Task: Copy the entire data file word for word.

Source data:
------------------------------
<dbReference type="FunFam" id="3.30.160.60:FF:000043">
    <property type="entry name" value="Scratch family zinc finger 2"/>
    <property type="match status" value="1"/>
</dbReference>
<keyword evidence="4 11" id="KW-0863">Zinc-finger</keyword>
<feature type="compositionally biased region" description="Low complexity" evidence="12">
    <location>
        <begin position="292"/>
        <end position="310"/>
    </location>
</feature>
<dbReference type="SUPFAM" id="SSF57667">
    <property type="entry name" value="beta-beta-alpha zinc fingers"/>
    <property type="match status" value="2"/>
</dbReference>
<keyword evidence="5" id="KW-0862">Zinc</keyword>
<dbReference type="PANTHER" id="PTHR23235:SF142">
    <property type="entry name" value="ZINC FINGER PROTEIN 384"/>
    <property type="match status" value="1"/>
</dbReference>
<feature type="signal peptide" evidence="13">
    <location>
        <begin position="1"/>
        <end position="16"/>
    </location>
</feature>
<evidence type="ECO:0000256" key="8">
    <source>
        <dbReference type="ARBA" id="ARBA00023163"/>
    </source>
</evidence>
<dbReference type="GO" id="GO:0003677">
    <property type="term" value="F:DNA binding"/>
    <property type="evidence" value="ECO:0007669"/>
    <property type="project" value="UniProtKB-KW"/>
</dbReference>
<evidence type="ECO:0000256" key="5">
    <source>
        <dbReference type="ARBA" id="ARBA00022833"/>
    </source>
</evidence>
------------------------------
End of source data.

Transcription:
<dbReference type="FunFam" id="3.30.160.60:FF:000043">
    <property type="entry name" value="Scratch family zinc finger 2"/>
    <property type="match status" value="1"/>
</dbReference>
<keyword evidence="4 11" id="KW-0863">Zinc-finger</keyword>
<feature type="compositionally biased region" description="Low complexity" evidence="12">
    <location>
        <begin position="292"/>
        <end position="310"/>
    </location>
</feature>
<dbReference type="SUPFAM" id="SSF57667">
    <property type="entry name" value="beta-beta-alpha zinc fingers"/>
    <property type="match status" value="2"/>
</dbReference>
<keyword evidence="5" id="KW-0862">Zinc</keyword>
<dbReference type="PANTHER" id="PTHR23235:SF142">
    <property type="entry name" value="ZINC FINGER PROTEIN 384"/>
    <property type="match status" value="1"/>
</dbReference>
<feature type="signal peptide" evidence="13">
    <location>
        <begin position="1"/>
        <end position="16"/>
    </location>
</feature>
<evidence type="ECO:0000256" key="8">
    <source>
        <dbReference type="ARBA" id="ARBA00023163"/>
    </source>
</evidence>
<dbReference type="GO" id="GO:0003677">
    <property type="term" value="F:DNA binding"/>
    <property type="evidence" value="ECO:0007669"/>
    <property type="project" value="UniProtKB-KW"/>
</dbReference>
<evidence type="ECO:0000256" key="5">
    <source>
        <dbReference type="ARBA" id="ARBA00022833"/>
    </source>
</evidence>